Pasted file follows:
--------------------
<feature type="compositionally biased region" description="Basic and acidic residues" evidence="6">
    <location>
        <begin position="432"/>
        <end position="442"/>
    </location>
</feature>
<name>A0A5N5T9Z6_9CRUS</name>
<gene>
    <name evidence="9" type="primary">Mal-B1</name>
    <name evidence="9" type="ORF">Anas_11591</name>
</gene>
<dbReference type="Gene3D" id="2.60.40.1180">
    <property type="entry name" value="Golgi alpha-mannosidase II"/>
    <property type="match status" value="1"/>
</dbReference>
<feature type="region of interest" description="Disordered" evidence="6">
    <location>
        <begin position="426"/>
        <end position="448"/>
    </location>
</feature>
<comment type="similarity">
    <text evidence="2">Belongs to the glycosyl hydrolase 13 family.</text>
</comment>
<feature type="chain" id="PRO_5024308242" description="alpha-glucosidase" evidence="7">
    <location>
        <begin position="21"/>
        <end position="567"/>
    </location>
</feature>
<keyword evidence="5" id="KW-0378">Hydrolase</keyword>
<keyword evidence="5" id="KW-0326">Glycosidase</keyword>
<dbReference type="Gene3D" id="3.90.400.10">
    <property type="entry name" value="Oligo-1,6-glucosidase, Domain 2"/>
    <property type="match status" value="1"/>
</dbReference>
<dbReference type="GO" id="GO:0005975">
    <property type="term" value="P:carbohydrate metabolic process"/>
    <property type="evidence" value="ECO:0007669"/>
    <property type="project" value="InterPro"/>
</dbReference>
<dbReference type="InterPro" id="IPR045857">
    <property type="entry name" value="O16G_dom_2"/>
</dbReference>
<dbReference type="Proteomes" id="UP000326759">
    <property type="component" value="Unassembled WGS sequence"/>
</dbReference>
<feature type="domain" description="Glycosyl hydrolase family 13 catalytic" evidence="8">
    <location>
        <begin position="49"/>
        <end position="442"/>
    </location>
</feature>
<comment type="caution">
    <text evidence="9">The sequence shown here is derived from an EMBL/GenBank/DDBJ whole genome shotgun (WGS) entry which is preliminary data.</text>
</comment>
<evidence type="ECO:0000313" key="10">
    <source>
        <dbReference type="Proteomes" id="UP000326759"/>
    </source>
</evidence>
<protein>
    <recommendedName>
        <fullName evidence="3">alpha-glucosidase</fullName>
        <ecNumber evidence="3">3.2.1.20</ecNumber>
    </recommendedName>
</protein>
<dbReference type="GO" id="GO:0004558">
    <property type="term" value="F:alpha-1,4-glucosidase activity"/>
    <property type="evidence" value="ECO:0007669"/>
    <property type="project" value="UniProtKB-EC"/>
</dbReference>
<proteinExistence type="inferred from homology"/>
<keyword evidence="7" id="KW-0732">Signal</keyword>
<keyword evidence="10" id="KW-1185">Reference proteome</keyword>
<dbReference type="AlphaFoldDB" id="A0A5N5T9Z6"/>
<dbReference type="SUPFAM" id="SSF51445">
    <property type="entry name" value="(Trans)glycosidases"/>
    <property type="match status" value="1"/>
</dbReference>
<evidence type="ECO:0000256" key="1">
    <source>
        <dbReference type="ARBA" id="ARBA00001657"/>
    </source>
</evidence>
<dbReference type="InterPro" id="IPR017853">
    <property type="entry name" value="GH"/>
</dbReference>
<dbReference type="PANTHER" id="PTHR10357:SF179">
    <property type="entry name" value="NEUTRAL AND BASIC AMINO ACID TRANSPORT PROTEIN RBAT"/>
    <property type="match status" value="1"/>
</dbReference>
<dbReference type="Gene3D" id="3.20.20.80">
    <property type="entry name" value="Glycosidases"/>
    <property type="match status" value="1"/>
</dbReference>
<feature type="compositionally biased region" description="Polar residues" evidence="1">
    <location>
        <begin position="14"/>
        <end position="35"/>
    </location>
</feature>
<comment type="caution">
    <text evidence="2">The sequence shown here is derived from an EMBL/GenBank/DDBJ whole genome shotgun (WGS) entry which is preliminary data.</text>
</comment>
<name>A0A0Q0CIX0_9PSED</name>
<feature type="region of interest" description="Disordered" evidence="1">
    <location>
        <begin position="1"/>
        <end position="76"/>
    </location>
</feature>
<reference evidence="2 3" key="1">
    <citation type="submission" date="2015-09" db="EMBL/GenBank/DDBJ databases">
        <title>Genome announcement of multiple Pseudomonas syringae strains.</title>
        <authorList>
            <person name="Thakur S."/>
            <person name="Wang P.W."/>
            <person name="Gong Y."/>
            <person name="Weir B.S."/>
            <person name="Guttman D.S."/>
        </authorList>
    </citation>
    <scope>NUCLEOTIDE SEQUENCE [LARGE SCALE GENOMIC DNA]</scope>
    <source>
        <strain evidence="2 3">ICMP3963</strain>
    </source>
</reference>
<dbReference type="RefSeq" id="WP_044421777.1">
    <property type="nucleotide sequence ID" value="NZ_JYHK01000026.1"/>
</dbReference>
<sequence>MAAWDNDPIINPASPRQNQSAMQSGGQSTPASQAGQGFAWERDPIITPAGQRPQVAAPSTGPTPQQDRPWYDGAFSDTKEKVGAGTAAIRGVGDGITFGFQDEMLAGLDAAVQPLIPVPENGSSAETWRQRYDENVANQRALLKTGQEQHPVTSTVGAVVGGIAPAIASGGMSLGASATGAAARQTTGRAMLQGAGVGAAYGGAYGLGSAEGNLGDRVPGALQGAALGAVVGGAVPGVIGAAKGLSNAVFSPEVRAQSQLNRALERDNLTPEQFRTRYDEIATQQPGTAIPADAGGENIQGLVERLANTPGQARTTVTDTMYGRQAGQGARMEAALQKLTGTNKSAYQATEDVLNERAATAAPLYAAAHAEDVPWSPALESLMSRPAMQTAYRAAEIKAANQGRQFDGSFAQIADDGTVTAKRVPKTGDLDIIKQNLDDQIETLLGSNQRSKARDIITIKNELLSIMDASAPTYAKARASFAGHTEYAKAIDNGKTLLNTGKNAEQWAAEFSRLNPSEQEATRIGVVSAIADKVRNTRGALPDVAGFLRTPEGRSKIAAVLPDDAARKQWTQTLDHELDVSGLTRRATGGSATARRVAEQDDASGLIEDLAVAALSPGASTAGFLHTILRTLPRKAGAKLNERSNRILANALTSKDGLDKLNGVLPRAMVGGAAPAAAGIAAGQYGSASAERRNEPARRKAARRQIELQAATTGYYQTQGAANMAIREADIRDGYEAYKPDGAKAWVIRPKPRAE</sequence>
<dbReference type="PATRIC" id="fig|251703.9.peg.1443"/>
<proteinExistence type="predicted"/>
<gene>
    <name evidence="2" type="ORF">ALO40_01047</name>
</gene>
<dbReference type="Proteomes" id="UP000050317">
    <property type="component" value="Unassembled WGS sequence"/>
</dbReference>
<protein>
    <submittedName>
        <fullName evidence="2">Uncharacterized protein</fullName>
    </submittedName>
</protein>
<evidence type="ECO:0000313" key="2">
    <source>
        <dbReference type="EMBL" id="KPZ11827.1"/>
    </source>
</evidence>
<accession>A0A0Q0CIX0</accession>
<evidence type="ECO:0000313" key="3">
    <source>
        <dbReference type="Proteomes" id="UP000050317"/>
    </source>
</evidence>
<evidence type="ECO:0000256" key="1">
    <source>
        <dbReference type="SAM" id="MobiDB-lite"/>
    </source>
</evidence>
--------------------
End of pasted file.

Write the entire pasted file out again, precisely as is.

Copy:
<feature type="compositionally biased region" description="Basic and acidic residues" evidence="6">
    <location>
        <begin position="432"/>
        <end position="442"/>
    </location>
</feature>
<name>A0A5N5T9Z6_9CRUS</name>
<gene>
    <name evidence="9" type="primary">Mal-B1</name>
    <name evidence="9" type="ORF">Anas_11591</name>
</gene>
<dbReference type="Gene3D" id="2.60.40.1180">
    <property type="entry name" value="Golgi alpha-mannosidase II"/>
    <property type="match status" value="1"/>
</dbReference>
<feature type="region of interest" description="Disordered" evidence="6">
    <location>
        <begin position="426"/>
        <end position="448"/>
    </location>
</feature>
<comment type="similarity">
    <text evidence="2">Belongs to the glycosyl hydrolase 13 family.</text>
</comment>
<feature type="chain" id="PRO_5024308242" description="alpha-glucosidase" evidence="7">
    <location>
        <begin position="21"/>
        <end position="567"/>
    </location>
</feature>
<keyword evidence="5" id="KW-0378">Hydrolase</keyword>
<keyword evidence="5" id="KW-0326">Glycosidase</keyword>
<dbReference type="Gene3D" id="3.90.400.10">
    <property type="entry name" value="Oligo-1,6-glucosidase, Domain 2"/>
    <property type="match status" value="1"/>
</dbReference>
<dbReference type="GO" id="GO:0005975">
    <property type="term" value="P:carbohydrate metabolic process"/>
    <property type="evidence" value="ECO:0007669"/>
    <property type="project" value="InterPro"/>
</dbReference>
<dbReference type="InterPro" id="IPR045857">
    <property type="entry name" value="O16G_dom_2"/>
</dbReference>
<dbReference type="Proteomes" id="UP000326759">
    <property type="component" value="Unassembled WGS sequence"/>
</dbReference>
<feature type="domain" description="Glycosyl hydrolase family 13 catalytic" evidence="8">
    <location>
        <begin position="49"/>
        <end position="442"/>
    </location>
</feature>
<comment type="caution">
    <text evidence="9">The sequence shown here is derived from an EMBL/GenBank/DDBJ whole genome shotgun (WGS) entry which is preliminary data.</text>
</comment>
<evidence type="ECO:0000313" key="10">
    <source>
        <dbReference type="Proteomes" id="UP000326759"/>
    </source>
</evidence>
<protein>
    <recommendedName>
        <fullName evidence="3">alpha-glucosidase</fullName>
        <ecNumber evidence="3">3.2.1.20</ecNumber>
    </recommendedName>
</protein>
<dbReference type="GO" id="GO:0004558">
    <property type="term" value="F:alpha-1,4-glucosidase activity"/>
    <property type="evidence" value="ECO:0007669"/>
    <property type="project" value="UniProtKB-EC"/>
</dbReference>
<proteinExistence type="inferred from homology"/>
<keyword evidence="7" id="KW-0732">Signal</keyword>
<keyword evidence="10" id="KW-1185">Reference proteome</keyword>
<dbReference type="AlphaFoldDB" id="A0A5N5T9Z6"/>
<dbReference type="SUPFAM" id="SSF51445">
    <property type="entry name" value="(Trans)glycosidases"/>
    <property type="match status" value="1"/>
</dbReference>
<evidence type="ECO:0000256" key="1">
    <source>
        <dbReference type="ARBA" id="ARBA00001657"/>
    </source>
</evidence>
<dbReference type="InterPro" id="IPR017853">
    <property type="entry name" value="GH"/>
</dbReference>
<dbReference type="PANTHER" id="PTHR10357:SF179">
    <property type="entry name" value="NEUTRAL AND BASIC AMINO ACID TRANSPORT PROTEIN RBAT"/>
    <property type="match status" value="1"/>
</dbReference>
<dbReference type="Gene3D" id="3.20.20.80">
    <property type="entry name" value="Glycosidases"/>
    <property type="match status" value="1"/>
</dbReference>
<feature type="compositionally biased region" description="Polar residues" evidence="1">
    <location>
        <begin position="14"/>
        <end position="35"/>
    </location>
</feature>
<comment type="caution">
    <text evidence="2">The sequence shown here is derived from an EMBL/GenBank/DDBJ whole genome shotgun (WGS) entry which is preliminary data.</text>
</comment>
<name>A0A0Q0CIX0_9PSED</name>
<feature type="region of interest" description="Disordered" evidence="1">
    <location>
        <begin position="1"/>
        <end position="76"/>
    </location>
</feature>
<reference evidence="2 3" key="1">
    <citation type="submission" date="2015-09" db="EMBL/GenBank/DDBJ databases">
        <title>Genome announcement of multiple Pseudomonas syringae strains.</title>
        <authorList>
            <person name="Thakur S."/>
            <person name="Wang P.W."/>
            <person name="Gong Y."/>
            <person name="Weir B.S."/>
            <person name="Guttman D.S."/>
        </authorList>
    </citation>
    <scope>NUCLEOTIDE SEQUENCE [LARGE SCALE GENOMIC DNA]</scope>
    <source>
        <strain evidence="2 3">ICMP3963</strain>
    </source>
</reference>
<dbReference type="RefSeq" id="WP_044421777.1">
    <property type="nucleotide sequence ID" value="NZ_JYHK01000026.1"/>
</dbReference>
<sequence>MAAWDNDPIINPASPRQNQSAMQSGGQSTPASQAGQGFAWERDPIITPAGQRPQVAAPSTGPTPQQDRPWYDGAFSDTKEKVGAGTAAIRGVGDGITFGFQDEMLAGLDAAVQPLIPVPENGSSAETWRQRYDENVANQRALLKTGQEQHPVTSTVGAVVGGIAPAIASGGMSLGASATGAAARQTTGRAMLQGAGVGAAYGGAYGLGSAEGNLGDRVPGALQGAALGAVVGGAVPGVIGAAKGLSNAVFSPEVRAQSQLNRALERDNLTPEQFRTRYDEIATQQPGTAIPADAGGENIQGLVERLANTPGQARTTVTDTMYGRQAGQGARMEAALQKLTGTNKSAYQATEDVLNERAATAAPLYAAAHAEDVPWSPALESLMSRPAMQTAYRAAEIKAANQGRQFDGSFAQIADDGTVTAKRVPKTGDLDIIKQNLDDQIETLLGSNQRSKARDIITIKNELLSIMDASAPTYAKARASFAGHTEYAKAIDNGKTLLNTGKNAEQWAAEFSRLNPSEQEATRIGVVSAIADKVRNTRGALPDVAGFLRTPEGRSKIAAVLPDDAARKQWTQTLDHELDVSGLTRRATGGSATARRVAEQDDASGLIEDLAVAALSPGASTAGFLHTILRTLPRKAGAKLNERSNRILANALTSKDGLDKLNGVLPRAMVGGAAPAAAGIAAGQYGSASAERRNEPARRKAARRQIELQAATTGYYQTQGAANMAIREADIRDGYEAYKPDGAKAWVIRPKPRAE</sequence>
<dbReference type="PATRIC" id="fig|251703.9.peg.1443"/>
<proteinExistence type="predicted"/>
<gene>
    <name evidence="2" type="ORF">ALO40_01047</name>
</gene>
<dbReference type="Proteomes" id="UP000050317">
    <property type="component" value="Unassembled WGS sequence"/>
</dbReference>
<protein>
    <submittedName>
        <fullName evidence="2">Uncharacterized protein</fullName>
    </submittedName>
</protein>
<evidence type="ECO:0000313" key="2">
    <source>
        <dbReference type="EMBL" id="KPZ11827.1"/>
    </source>
</evidence>
<accession>A0A0Q0CIX0</accession>
<evidence type="ECO:0000313" key="3">
    <source>
        <dbReference type="Proteomes" id="UP000050317"/>
    </source>
</evidence>
<evidence type="ECO:0000256" key="1">
    <source>
        <dbReference type="SAM" id="MobiDB-lite"/>
    </source>
</evidence>